The week of September 14 is proclaimed national Direct Support Professionals Week in honor of those who provide support services for individuals with developmental, intellectual, and other disabilities. Originally designated by the U.S. Senate in 2008, Direct Support Professionals Week is celebrated across the country. Direct support professionals provide essential supports which allow these individuals to live in their community, rather than in an institution. Direct Support Professionals provide skilled and compassionate supports for clients and regularly advocate for them in the community. The following story, experienced by an HCRS staff member, illustrates the stigma that people with disabilities encounter every day.
As a young Direct Support Professional, Bill worked for a local agency that ran a Day program for individuals with developmental disabilities. His position included providing skill building activities or taking clients out into the community. He was naive and new to the culture of supporting individuals in a community setting. The term “mainstreaming” had yet to be spoken. Bill vividly remembers taking three clients to a local restaurant for lunch. Once they were seated, the waitress handed him a menu. When she returned, she asked him what everyone wanted for lunch. It was then that he realized she was looking to him to order for everyone at the table. Bill instantly realized that his job would involve more than supporting individuals with developmental disabilities. He would also need to be able to educate community members about the abilities of individuals with disabilities.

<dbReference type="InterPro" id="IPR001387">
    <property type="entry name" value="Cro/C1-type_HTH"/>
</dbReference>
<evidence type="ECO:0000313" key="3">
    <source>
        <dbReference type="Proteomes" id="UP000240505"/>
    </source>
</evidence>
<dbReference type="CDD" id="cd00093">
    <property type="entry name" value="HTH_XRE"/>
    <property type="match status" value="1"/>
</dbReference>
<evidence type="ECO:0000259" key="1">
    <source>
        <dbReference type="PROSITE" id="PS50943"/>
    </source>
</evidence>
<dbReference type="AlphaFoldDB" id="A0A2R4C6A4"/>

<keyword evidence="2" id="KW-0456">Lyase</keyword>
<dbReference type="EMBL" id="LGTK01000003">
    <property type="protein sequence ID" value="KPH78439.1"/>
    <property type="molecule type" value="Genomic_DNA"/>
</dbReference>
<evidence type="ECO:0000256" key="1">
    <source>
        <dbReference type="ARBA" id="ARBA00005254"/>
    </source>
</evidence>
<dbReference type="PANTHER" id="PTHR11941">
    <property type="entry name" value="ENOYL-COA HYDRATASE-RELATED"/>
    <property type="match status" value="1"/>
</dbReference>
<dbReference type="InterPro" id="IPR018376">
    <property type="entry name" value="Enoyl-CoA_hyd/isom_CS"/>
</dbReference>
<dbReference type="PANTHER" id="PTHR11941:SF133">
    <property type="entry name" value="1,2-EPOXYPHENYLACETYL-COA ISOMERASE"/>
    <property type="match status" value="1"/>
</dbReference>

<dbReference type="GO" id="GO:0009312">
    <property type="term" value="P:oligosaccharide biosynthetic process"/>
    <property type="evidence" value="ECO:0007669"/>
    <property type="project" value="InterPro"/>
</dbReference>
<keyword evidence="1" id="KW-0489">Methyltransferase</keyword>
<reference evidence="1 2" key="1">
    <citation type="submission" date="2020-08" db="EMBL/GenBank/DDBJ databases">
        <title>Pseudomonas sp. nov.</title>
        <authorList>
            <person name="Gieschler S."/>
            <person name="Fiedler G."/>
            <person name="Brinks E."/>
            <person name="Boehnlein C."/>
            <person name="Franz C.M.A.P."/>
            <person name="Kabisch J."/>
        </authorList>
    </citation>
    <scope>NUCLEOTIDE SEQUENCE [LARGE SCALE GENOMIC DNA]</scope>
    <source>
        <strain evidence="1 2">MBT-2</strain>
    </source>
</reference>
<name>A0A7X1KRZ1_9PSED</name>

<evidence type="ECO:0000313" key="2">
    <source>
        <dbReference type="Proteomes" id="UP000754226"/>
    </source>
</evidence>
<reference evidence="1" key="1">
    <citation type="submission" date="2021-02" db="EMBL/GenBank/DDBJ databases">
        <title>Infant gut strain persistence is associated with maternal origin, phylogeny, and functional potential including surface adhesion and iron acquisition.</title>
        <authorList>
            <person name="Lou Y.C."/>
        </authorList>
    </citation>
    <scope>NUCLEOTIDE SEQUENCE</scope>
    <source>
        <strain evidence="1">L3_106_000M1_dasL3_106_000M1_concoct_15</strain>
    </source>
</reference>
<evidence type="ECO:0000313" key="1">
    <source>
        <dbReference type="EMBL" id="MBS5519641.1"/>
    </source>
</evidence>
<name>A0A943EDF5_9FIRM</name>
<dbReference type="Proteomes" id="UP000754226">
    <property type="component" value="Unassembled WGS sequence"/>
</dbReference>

According to national statistics, roughly 4.6 million Americans have either an intellectual or developmental disability. HCRS serves approximately 500 individuals through its Developmental Services program each year. In addition to the community supports offered by HCRS, the Agency also supports 52% of its Developmental Services clients with on-the-job employment supports. These critical services allow these individuals to be gainfully employed, contributing members of society.
HCRS will be recognizing its Direct Support Professionals during the week of September 14 with tokens of appreciation and a celebratory luncheon. If you know someone who works with people with disabilities, please reach out and thank them for what they do. Direct Support Professionals deserve to be recognized for the challenging work they do, from teaching skills to supporting individuals in the community. HCRS staff also advocate for the individuals they support – an aspect of their work that is truly rewarding.